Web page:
Why Your First Management Job Is So Complicated

December 4, 2015, 3:32 PM UTC
Stressed young man sitting at office desk
Photograph by Getty Images/Image Source

Dear Annie: I was promoted to a team leadership position on my 30th birthday, which was great, or so I thought. But lately I’m starting to wonder. It’s really hard to get anything done, or to make any of the changes I think are needed here — even though I understood I was put in this role, at least in part, to change certain things. One problem is my boss, who has also been a mentor. (He helped me get this job.) He’s still trying to dictate everything we do, and has contradicted me so many times that I can’t tell whether anyone’s even listening to me anymore.

It doesn’t help that my former teammates, most of whom are friends, or used to be, seem to resent anything I ask them to do. After almost five months of this, I’m pretty discouraged. Do you have any suggestions? Is this kind of situation normal? — Double Trouble

Dear D.T.: You might be relieved to hear that, yes, it is absolutely normal. Although more Millennials say they want to be managers than members of any other generation, the pressures that come with the job are often an unwelcome surprise.

“The first thing I advise young first-time managers is, expect all of your work relationships to change drastically,” says Chip Espinoza, academic director of organizational psychology at Concordia University. “It’s not easy for anyone, especially at first, but it’s perfectly natural.”

Espinoza co-wrote a book you would find helpful, Millennials Who Manage: How to Overcome Workplace Perceptions and Become a Great Leader. It’s largely based on in-depth interviews with more than 550 Millennial managers across the U.S. in a variety of industries — almost all of whom report the same struggles you describe.

Let’s start with your boss. “Our research suggests that Millennials are very concerned about having a good relationship with authority figures,” Espinoza writes. That’s especially true for authority figures to whom you feel indebted for their help in your career so far. “Fearing the loss of the relationship takes over” and makes it hard to stand up for yourself when your boss, as you say, countermands your decisions.

Do it anyway, politely of course. Then “brace yourself,” says Espinoza. “When you begin to get comfortable with disagreement, your boss may sense a change in the relationship. Studies on healthy mentoring even have a name for it: the separation phase.” Believe it or not, this is probably just as hard for your boss as it is for you, since it’s typically “characterized by inner turmoil, anxiety, and feelings of loss.” Mentors often resist letting go of the reins by saying things like, “You wouldn’t be here without me” or “You’ve changed.”

If so, says Espinoza, “don’t strike back, or try to defend yourself. Instead, stay calm and defuse it by simply saying, ‘I’ve learned a lot from you, and I appreciate that. But I can’t be you.’” No matter what, keep emphasizing that “this is your attempt to be authentic and find your own management style,” he says. “Most people get that.”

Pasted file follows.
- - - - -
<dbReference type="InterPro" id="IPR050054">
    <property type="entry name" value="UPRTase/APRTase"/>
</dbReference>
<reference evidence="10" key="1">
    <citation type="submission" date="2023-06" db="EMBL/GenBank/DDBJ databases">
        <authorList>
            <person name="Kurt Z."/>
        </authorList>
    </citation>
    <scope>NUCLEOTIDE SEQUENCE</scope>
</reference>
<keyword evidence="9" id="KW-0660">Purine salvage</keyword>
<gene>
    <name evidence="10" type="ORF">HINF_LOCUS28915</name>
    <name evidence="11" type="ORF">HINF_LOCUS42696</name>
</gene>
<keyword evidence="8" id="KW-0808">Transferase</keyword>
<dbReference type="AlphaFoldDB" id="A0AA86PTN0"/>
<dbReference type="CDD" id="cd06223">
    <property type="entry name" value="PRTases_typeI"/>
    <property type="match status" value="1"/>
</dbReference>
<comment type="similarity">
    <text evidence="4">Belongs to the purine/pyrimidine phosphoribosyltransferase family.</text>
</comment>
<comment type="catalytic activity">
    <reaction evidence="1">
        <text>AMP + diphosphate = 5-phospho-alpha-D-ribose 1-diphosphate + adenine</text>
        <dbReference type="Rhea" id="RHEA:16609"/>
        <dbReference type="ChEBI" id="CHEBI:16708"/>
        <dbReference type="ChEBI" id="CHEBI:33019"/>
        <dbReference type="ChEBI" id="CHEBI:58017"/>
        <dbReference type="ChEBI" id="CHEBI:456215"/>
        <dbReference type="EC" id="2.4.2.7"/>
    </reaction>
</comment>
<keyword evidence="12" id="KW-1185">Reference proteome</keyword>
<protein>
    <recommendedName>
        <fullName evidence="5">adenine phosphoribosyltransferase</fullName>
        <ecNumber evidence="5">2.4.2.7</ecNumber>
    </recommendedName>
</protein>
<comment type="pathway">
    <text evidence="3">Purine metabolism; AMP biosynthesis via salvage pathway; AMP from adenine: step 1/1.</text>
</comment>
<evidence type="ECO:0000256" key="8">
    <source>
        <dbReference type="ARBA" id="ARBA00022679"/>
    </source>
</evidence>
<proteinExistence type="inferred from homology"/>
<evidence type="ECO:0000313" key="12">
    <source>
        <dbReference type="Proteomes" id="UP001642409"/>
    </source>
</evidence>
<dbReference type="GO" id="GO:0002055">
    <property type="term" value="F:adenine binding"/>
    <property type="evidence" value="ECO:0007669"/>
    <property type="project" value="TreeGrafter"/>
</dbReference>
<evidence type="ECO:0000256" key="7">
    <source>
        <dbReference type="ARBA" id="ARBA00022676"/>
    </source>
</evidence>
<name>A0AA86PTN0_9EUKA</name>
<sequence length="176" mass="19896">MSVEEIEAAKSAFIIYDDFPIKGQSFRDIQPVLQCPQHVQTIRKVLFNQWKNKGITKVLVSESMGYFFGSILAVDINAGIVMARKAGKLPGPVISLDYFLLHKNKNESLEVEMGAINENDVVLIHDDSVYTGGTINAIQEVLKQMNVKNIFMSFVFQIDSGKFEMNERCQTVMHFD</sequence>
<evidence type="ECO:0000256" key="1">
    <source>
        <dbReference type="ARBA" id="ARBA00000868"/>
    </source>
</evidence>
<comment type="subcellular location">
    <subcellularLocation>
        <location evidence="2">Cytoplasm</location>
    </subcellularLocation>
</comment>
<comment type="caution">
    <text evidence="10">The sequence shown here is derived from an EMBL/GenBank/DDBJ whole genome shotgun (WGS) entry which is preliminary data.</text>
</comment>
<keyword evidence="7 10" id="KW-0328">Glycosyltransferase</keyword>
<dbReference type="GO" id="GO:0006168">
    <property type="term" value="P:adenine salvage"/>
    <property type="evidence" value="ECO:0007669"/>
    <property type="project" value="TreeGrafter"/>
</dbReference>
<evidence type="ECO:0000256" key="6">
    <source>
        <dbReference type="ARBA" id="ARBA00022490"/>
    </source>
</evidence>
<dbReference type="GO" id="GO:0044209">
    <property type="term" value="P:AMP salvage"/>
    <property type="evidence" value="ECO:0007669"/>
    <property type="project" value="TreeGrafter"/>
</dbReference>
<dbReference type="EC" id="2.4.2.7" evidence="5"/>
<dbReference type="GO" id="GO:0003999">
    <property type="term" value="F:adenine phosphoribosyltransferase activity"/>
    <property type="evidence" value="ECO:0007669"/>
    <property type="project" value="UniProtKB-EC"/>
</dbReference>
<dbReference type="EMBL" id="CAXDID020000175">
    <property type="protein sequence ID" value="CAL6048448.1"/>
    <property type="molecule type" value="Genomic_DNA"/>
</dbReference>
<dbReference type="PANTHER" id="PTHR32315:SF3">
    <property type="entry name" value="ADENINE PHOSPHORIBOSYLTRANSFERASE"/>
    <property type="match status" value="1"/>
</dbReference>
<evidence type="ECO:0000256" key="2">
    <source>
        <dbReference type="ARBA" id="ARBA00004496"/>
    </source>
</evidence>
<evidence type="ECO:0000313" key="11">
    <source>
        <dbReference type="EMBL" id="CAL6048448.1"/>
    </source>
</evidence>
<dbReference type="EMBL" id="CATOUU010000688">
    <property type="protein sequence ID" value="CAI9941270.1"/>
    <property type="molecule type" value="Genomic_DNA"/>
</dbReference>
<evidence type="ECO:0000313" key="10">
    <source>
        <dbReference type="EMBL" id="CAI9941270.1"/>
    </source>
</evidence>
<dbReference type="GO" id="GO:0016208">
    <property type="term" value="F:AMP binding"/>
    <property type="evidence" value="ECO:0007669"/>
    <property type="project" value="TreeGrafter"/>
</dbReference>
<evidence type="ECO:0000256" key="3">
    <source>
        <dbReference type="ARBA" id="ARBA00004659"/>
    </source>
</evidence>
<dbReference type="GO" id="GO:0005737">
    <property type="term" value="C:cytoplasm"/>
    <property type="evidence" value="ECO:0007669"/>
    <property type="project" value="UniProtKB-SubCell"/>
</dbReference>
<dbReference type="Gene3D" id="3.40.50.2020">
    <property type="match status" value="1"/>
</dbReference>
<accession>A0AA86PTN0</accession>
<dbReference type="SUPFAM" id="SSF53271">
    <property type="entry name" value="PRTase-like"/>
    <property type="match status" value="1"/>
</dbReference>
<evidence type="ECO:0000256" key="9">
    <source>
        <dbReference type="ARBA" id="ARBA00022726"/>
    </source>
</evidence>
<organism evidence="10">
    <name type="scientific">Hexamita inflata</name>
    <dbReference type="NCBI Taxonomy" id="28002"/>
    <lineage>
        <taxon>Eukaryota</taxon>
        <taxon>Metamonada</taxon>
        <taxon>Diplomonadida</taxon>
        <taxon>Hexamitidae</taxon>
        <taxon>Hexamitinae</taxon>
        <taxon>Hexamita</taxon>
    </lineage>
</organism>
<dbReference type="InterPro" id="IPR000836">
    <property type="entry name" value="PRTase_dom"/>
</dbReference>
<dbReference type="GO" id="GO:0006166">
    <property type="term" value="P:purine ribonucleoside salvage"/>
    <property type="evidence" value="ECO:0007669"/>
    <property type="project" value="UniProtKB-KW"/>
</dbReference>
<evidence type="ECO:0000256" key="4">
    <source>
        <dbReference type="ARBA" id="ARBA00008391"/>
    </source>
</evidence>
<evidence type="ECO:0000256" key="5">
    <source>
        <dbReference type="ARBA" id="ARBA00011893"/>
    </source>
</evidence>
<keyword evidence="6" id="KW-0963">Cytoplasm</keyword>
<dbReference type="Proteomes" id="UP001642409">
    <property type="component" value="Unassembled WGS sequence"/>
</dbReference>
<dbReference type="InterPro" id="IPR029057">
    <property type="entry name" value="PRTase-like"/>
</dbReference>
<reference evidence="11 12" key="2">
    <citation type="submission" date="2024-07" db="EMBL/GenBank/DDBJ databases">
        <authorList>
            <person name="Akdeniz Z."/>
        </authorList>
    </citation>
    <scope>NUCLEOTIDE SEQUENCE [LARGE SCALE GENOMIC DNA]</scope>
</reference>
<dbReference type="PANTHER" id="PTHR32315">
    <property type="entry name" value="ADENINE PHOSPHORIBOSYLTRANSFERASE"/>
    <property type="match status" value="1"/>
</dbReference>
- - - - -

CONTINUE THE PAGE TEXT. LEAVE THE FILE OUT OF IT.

It would also help to keep explaining why you feel the changes you’re trying to make are necessary, and why they’ll be impossible if your team is confused about who the real boss is. “He might see you as too big for your britches at first, but stand firm,” says Espinoza. The next documented stage after separation is redefinition, “where your relationship with your boss is redefined to be more peer-like.”

That brings us to the people who, until a few months ago, were your peers. When Espinoza’s research team asked Millennials what they found most difficult about moving into management, an “overwhelming” majority talked about ertswhile teammates’ resistance, Espinoza says. “One manager we interviewed was distraught about being ‘unfriended’ on Facebook by people she now managed.” Also in the top five toughest challenges cited by Millennial managers: Exercising authority over former peers — even low-key, friendly authority.

“It can be even more difficult to self-differentiate from your friends at work than from your boss,” Espinoza notes. “The people with whom you used to commiserate, dream, and break the rules are the same people you will now have to hold accountable.”

Your friends’ reluctance to see you as a leader isn’t because they don’t care about you — in fact, just the opposite. “As weird as it sounds, it’s generally not the people who are against us who try to hold us back in life,” says Espinoza. “It’s the people who are most invested in us. They’re afraid of losing their relationships with us, or of letting those relationships change.”

If there’s a magic remedy for this, no one seems to have found it yet. “The fact is, most young managers struggle with not being ‘one of the gang’ anymore and, at the same time, not yet feeling like a peer with other managers either,” Espinoza says.

The good news is, this in-between stage in your career is temporary. “Research shows it takes about 18 months to redefine these critical work relationships,” says Espinoza. “You can go a full year without feeling like anything is getting better, and then boom, one day it all falls into place.”

After less than five months in this job, the way forward may look long, but “be a little bit patient,” he says. “You can’t force it. You just have to let it unfold.”

Good luck.

Talkback: What was the hardest adjustment for you as a new manager? What did you do about it? Leave a comment below.

Have a career question for Anne Fisher? Email askannie@fortune.com.

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